## Approximate solution within the element

N 1( ) N 2 ( )
u( x ) N1 ( x )ui N 2 ( x )u j [ N]{d}
N1 ( ) 1
N 2 ( ) Element e

xx xi xj
N1 ( x ) 1 ( e ) i (e )
L L
x xi
N 2 ( x) (e)
L

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FORMAL PROCEDURE cont.
Interpolation property
N1 ( xi ) 1, N1 ( x j ) 0 u ( xi ) ui
N 2 ( xi ) 0, N 2 ( x j ) 1 u( x j ) u j
Derivative of approx. solution
du dN1 dN
ui 2 u j
dx dx dx
du dN1 dN 2 u1 1 dN1 dN 2 u1
(e)

dx dx
dx u2 L d d u2
1 u1
( e ) 1 1 [ N]{d}
L u2
xj

dN k du xj du du
EA dx p( x ) N k ( x )dx EA ( x j ) N k ( x j ) EA ( xi ) N k ( xi ), k 1,2
xi dx dx xi dx dx

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## FORMAL PROCEDURE cont.

Change variable from x to
EA 1 dN k dN1 dN 2 u1 1
( e ) 0 d d
d L( e ) p( x ) N k ( )d
L d
2
u 0

du du
EA ( x j ) N k (1) EA ( xi ) N k (0), k 1,2
dx dx

## Element-level matrix equation

EA du ( x )
dx i 1 N1 ( )
[k ( e ) ]{u( e ) } {f p( e ) } {f p( e ) } L( e ) p( x ) d
EA du ( x j )
0 N 2 ( )
dx
dN1 2 dN1 dN 2

EA 1 d d d
d EA
1 1
k ( e ) ( e )
22 L 0 dN 2 dN1 dN 2
2 L 1 1
(e)

d d d

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FORMAL PROCEDURE cont.
Need to derive the element-level equation for all elements
Consider Elements 1 and 2 (connected at Node 2)
(1) (1)
EA du ( x )
k11 k12 u1 f p1 dx 1

k21 k22 u2 f p 2 EA du ( x2 )
dx
(2) (2)
EA ( x )
du
k11 k12 u2 f p 2 dx 2

k21 k22 u3 f p 3 EA du ( x3 )
dx
Assembly
EA ( x1 )
du
k11
(1) (1)
0 u1 f p(1)
k12 1 dx
(1) (2) (1)
(2)
k21
(1)
k22 k11
(2)
k12 u2 f p2 f p2 0
(2) u
3
(2) (2) du
0 k21 k22 f p3 EA ( x3 )
dx
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## FORMAL PROCEDURE cont.

Assembly of NE elements (ND = NE + 1)
(1) (1)
0 u f p(1) EA du ( x1 )
k11 k12 0
1
1
dx
k (1) (1)
k22 k11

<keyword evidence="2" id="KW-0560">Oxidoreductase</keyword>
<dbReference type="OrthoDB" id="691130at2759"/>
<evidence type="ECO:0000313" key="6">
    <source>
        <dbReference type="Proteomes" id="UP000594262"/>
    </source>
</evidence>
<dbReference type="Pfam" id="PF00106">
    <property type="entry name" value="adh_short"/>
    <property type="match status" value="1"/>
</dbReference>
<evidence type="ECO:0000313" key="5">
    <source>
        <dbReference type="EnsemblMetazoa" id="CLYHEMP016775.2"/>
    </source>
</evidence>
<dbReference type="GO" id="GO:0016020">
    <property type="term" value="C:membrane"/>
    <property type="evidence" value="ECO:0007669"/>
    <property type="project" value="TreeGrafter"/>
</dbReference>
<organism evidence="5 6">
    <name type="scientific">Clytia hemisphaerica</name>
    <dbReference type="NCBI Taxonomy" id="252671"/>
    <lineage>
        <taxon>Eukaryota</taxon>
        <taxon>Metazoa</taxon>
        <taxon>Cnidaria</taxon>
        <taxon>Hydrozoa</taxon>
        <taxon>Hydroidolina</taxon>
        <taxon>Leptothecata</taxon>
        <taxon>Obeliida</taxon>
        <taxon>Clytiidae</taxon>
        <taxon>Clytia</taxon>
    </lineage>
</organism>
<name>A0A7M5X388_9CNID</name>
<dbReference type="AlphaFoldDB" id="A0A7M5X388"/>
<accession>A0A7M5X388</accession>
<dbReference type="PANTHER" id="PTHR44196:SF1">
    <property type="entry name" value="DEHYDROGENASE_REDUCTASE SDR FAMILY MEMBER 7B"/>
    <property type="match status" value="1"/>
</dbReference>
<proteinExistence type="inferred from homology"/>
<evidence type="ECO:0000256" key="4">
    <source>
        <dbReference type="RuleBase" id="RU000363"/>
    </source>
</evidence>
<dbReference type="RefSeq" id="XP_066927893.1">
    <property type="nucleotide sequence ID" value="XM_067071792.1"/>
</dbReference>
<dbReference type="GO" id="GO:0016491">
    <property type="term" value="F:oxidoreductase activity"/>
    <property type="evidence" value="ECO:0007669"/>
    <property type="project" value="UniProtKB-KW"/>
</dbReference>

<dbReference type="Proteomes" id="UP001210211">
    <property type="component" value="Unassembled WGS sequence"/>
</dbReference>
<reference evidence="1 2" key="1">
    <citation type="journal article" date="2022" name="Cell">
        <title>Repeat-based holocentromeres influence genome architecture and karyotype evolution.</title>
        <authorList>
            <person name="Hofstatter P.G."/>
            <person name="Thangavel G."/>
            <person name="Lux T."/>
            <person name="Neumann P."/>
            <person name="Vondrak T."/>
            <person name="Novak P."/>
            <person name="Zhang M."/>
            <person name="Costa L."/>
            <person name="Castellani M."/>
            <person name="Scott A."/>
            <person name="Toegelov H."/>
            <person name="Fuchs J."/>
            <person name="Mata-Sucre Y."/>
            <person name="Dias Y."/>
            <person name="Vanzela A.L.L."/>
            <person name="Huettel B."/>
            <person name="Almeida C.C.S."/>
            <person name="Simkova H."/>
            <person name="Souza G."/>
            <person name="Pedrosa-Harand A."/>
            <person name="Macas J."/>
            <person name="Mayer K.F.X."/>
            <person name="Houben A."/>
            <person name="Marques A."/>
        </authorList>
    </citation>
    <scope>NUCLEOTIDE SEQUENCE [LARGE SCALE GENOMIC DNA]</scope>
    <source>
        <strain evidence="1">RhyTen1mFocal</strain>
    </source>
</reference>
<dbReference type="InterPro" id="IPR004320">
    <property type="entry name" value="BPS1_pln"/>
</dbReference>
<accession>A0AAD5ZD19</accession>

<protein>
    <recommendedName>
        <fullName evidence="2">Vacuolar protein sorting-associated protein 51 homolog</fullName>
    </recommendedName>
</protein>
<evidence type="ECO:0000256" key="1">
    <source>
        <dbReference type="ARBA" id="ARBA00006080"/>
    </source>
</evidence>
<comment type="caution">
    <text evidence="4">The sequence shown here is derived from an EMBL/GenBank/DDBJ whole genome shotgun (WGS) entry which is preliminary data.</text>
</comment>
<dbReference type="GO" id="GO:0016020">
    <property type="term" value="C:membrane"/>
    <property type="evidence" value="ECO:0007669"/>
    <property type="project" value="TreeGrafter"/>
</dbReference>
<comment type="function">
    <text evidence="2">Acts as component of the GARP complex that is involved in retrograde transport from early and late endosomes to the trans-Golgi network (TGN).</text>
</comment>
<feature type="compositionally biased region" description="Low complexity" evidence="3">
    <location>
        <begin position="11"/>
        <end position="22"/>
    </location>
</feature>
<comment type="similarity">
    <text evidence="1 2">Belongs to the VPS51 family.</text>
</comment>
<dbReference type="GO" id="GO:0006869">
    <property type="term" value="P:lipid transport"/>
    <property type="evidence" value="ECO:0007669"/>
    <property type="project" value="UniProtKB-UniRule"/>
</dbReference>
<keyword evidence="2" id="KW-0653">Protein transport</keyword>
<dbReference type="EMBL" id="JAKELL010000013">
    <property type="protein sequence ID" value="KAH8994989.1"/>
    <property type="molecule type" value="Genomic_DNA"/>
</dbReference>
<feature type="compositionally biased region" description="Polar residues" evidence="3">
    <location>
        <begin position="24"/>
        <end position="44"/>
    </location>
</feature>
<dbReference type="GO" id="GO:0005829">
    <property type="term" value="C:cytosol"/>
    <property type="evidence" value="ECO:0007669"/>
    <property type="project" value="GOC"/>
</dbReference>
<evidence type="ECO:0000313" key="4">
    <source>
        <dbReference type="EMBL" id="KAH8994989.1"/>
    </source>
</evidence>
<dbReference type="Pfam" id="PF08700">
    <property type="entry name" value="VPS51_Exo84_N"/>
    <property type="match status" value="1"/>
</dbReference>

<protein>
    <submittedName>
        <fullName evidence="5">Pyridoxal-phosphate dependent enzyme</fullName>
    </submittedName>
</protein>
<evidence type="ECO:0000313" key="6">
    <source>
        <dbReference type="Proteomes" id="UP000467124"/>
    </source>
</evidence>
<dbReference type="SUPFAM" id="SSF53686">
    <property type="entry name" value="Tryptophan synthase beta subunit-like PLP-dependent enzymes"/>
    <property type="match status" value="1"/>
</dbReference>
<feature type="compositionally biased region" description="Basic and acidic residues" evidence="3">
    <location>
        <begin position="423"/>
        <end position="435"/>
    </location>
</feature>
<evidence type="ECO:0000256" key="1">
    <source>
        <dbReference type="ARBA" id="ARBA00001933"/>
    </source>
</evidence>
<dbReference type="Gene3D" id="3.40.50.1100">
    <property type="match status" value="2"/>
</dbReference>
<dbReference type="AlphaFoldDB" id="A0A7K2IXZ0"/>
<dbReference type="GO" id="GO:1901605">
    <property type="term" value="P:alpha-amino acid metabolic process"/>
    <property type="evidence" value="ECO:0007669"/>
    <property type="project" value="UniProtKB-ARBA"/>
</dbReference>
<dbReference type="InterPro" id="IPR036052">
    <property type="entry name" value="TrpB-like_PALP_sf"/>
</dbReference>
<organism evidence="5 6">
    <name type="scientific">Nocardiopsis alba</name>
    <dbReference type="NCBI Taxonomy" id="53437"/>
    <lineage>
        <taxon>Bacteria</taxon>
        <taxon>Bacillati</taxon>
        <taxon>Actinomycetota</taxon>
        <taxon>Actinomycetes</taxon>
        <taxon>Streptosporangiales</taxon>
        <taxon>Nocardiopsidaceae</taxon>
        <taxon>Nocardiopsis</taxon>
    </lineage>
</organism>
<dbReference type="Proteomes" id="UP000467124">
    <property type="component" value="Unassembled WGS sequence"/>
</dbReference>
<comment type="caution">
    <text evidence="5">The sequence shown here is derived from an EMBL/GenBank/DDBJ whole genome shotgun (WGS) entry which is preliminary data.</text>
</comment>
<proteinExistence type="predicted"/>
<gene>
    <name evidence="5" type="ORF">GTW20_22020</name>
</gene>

(2) (2)
k12 0 u2 f p 2 f p 2
(1) (2)
0
21
0 (2)
k21 (2)
k22 k11
(2)
0 u3 f p(2) (3)
3 f p3
0

0 0 0 NE
k21 ( NE )
k22 uN ( NE ) du
N D 1
f EA ( x )
pN
N D 1 dx N
ND ND N D 1

[K s ]{Ds } {Fs }
Coefficient matrix [Ks] is singular; it will become non-singular after
applying boundary conditions

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EXAMPLE
Use three equal-length elements (EA = 1, L(e) = 1/3)
d 2u
x 0, 0 x 1 u (0) 0, u (1) 0
dx 2
All elements have the same coefficient matrix
1 1 1 3 3
k (e) (e) , (e 1, 2,3)
22 L 1 1 3 3
Change variable of p(x) = x to p(): p( ) xi (1 ) x j
N1 ( ) 1
d L( e ) xi 1 x j
1 1
{f p( e ) } L( e ) p( x ) d
0 N 2 ( ) 0
xi x j
3 6
L( e ) , ( e 1,2,3)
xi x j
6 3

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EXAMPLE cont.
RHS cont. f p(1)
1 1 1 f p 2 1 4
(2)
f p 3 1 7
(3)

## (1) , (2) , (3)

f p 2 54 2 f p 3 54 5 f p 4 54 8
Assembly
1 EA du (0)
54 dx
3 3 0 0 u1 2 4 Element 1
3 3 3 Element 2
3 0 u2 54 54
Element 3
0 3 33 3 u3 7 5
0
0 3 3 u 54 54
4 8 du
EA (1)
54 dx
Apply boundary conditions
Deleting 1st and 4th rows and columns

6 3 u2 1 1 u2 4
81
3 6 u 9 2 u3
3 5
81

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EXAMPLE cont.
Approximate solution
4 x, 0 x
1
27 3 0.08
1 1 1 2
u-approx.
u-exact
u ( x ) x, x
27 27 3 3 0.06

5 5 x, 2
x 1
27 27

u(x)
3 0.04

x 1 x2
1
u ( x) 0
6 0 0.2 0.4
x
0.6 0.8 1

## Three element solutions are poor

Need more elements

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## PROBLEMS: 3.1, 3.3, 3.7

Solution of problem 3.1:
(a) One-term solution